The differing spatial distributions of EHDV and BTV could be caused by the role of an unidentified vector. We found no evidence of BTV exposure among the northernmost herds of this study region during all 3 years, whereas EHDV seropositive cattle were detected in several of these herds every year. Given the number of cattle that were sampled from the northernmost herds every year, it is unlikely that seropositive animals were undetected in these herds. Additionally, there have been studies in other regions of the United States suggesting that species other than C. sonorensis may be more important vectors of EHDV.1518 Failure to detect BTV exposure suggests that C. sonorensis might reach its northern limit somewhere in central Illinois and Indiana and that EHDV transmission north of this limit is sustained by another species of Culicoides.

Evidence does exist of BTV transmission north of this study region. Serosurveys of slaughter cattle from Wisconsin and Minnesota, using a cELISA test, detected BTV antibodies with prevalences ranging from 0.5% to 1.6% in 2000 and 2002.20 The limit of transmission of BTV in the Midwest needs to be defined. As shown in the current study, knowledge of climate and landscape factors influencing distribution is useful in this regard.

To create risk maps from a regression model it is necessary to have spatial data layers for all covariates in the model. This precludes the use of non-spatial data, such as animal age, that could improve the accuracy of model predictions. The risk maps produced by these models do provide insight into the distributions of BTV and EHDV that is not apparent when regression results are presented in a table or when prevalence is aggregated by state or zone.22,23 The pattern of EHDV seropositivity is suggestive of potential sites where Culicoides sampling could be targeted. Furthermore, the locations of outliers provide clues about where climatic and landscape variables fail to adequately explain the variation in BTV and EHDV seroprevalence. Unmeasured covariates, such as availability of suitable Culicoides breeding sites, variables related to herd management, or individual animal level factors, may help to further improve predictions.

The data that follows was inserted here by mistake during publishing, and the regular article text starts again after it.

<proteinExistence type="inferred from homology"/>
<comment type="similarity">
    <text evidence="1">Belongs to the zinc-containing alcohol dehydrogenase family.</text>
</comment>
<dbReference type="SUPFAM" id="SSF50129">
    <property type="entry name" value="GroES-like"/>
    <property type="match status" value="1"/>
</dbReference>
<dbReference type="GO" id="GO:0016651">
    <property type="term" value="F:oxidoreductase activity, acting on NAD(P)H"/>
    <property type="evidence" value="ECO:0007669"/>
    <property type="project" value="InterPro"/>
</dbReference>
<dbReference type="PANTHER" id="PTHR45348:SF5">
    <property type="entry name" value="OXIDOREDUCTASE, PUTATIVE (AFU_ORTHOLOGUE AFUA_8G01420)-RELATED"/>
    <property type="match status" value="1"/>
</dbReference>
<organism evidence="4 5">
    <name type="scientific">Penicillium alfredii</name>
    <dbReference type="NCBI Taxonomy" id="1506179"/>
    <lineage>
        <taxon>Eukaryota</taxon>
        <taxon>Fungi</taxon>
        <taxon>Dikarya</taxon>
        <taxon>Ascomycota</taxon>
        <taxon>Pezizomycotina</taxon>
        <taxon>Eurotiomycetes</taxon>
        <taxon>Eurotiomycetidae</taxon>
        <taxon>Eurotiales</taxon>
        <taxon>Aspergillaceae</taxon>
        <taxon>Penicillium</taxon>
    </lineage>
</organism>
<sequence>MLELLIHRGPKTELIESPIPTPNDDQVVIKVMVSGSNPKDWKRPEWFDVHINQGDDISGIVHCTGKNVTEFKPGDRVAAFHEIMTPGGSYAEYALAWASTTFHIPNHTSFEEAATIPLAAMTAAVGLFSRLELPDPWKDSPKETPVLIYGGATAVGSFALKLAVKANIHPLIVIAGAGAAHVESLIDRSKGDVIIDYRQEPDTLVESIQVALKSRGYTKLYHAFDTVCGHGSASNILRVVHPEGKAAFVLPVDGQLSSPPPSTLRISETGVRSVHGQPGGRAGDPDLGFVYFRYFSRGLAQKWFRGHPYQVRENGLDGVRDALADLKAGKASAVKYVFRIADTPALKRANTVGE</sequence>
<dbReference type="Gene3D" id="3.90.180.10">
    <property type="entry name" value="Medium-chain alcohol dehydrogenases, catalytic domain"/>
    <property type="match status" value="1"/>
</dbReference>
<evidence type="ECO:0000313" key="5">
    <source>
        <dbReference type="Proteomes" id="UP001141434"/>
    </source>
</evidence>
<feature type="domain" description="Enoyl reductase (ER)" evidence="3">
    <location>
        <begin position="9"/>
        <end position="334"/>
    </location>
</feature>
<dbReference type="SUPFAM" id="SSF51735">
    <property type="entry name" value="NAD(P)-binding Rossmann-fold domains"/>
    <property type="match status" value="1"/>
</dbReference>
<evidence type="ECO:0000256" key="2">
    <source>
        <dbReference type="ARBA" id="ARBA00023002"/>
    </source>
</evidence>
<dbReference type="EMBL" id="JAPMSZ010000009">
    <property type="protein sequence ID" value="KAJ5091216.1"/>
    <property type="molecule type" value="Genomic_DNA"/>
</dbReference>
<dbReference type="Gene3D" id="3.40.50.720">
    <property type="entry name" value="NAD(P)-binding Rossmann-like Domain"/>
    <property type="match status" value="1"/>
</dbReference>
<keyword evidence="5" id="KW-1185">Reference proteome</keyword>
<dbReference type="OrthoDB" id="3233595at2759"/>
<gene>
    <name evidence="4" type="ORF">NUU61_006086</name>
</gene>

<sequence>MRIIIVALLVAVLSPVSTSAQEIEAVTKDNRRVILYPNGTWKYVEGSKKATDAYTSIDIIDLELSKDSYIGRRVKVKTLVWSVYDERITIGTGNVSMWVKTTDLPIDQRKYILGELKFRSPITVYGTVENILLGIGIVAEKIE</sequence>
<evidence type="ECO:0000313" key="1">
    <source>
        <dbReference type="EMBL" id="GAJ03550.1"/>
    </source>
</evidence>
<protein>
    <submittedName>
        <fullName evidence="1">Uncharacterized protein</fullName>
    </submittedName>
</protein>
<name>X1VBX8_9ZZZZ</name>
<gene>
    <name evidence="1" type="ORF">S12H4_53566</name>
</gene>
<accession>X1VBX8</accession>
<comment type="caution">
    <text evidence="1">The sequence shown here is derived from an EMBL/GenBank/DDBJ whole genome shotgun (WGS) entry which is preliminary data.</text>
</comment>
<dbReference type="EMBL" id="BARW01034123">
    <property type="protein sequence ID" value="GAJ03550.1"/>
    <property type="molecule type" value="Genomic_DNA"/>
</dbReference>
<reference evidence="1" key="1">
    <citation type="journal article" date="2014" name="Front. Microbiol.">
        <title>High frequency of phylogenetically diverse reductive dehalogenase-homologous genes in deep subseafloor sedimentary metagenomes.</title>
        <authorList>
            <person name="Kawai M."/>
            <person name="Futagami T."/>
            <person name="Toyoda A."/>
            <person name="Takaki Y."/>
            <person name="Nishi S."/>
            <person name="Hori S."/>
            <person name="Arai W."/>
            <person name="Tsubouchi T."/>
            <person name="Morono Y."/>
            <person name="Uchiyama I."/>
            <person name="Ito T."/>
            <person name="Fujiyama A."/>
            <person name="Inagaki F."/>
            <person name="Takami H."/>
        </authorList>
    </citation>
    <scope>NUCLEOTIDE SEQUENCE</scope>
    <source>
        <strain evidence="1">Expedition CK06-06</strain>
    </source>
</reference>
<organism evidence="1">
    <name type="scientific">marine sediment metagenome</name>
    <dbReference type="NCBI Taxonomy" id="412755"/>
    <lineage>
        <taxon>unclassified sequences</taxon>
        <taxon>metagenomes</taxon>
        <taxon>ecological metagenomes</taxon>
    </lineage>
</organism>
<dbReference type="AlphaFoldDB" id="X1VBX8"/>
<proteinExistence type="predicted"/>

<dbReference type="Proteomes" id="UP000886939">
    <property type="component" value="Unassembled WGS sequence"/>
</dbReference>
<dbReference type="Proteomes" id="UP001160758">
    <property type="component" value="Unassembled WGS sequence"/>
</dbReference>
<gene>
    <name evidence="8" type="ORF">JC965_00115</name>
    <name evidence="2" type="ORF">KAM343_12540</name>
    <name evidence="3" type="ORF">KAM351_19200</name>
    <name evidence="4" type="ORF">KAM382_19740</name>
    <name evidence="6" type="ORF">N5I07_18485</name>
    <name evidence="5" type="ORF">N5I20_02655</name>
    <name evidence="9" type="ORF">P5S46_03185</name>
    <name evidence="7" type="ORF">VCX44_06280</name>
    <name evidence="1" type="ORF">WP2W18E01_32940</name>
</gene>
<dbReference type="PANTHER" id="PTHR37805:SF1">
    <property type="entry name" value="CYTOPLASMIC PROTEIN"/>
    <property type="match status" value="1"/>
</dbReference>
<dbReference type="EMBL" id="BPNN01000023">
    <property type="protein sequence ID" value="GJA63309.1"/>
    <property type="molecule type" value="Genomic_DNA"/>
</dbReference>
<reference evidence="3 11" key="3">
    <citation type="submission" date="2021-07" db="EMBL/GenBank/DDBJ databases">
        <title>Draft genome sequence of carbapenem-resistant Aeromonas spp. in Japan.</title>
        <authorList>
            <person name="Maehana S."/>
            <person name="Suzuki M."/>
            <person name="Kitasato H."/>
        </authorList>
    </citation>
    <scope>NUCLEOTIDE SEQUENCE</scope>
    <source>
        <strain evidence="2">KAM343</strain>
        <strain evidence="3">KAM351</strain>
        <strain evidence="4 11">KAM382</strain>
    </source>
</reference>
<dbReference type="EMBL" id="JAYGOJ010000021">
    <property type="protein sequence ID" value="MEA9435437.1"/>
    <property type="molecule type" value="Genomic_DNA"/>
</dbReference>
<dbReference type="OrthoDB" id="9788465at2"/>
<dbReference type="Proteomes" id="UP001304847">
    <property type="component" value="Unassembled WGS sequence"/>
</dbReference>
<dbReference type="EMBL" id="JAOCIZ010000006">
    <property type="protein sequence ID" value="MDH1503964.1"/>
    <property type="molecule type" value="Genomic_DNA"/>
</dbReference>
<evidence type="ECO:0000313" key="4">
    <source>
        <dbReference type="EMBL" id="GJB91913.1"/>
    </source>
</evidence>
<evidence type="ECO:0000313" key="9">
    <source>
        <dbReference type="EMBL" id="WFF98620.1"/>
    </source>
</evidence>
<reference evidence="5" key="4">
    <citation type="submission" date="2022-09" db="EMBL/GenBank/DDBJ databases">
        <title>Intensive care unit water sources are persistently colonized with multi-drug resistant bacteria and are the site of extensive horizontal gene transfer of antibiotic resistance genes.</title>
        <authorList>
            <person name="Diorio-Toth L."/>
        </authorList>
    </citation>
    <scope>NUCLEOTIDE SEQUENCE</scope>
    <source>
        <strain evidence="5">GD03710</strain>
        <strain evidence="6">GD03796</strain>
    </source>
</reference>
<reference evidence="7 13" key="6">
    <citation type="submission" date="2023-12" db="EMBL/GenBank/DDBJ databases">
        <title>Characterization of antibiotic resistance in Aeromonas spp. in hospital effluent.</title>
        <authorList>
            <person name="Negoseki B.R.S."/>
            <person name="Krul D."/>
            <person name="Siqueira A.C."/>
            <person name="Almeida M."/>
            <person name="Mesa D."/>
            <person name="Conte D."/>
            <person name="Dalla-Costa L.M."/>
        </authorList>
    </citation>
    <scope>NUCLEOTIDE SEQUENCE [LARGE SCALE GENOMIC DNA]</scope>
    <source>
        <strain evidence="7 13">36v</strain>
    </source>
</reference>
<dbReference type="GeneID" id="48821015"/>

A geostatistical model that incorporates residual autocorrelation can help to reduce statistical “noise” produced by unmeasured variables.60 The lack of autocorrelation in our model residuals probably reflects the fact that most of the herds were too dispersed to be similar to each other in relation to some of these unmeasured variables. Future attempts to study the spatial distribution of BTV and EHDV seroprevalence in this transition zone should focus on herds concentrated in a smaller area, perhaps within one or a few central Illinois or Indiana counties where prevalence appears to be most variable.

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Author Notes

*Address correspondence to Randall S. Singer, Department of Veterinary and Biomedical Sciences, University of Minnesota, 1971 Commonwealth Ave., St. Paul, MN 55082. E-mail: singer024@umn.edu

Financial Support: Supported in part by the National Research Initiative of the USDA Cooperative State Research, Education and Extension Service, grant number 2001-35204-10153. This research was also supported in part by a Resident Fellowship from the Institute on the Environment (IonE) at the University of Minnesota (Singer).

Disclosure: The authors report no conflicts of interest.

Authors' addresses: Tim C. Boyer and Randall S. Singer, Department of Veterinary and Biomedical Sciences, University of Minnesota, St. Paul, MN, E-mails: boye0087@umn.edu and singe024@umn.edu. Michael P. Ward, Faculty of Veterinary Science, The University of Sydney, Camden, Australia, E-mail: michael.ward@sydney.edu.au.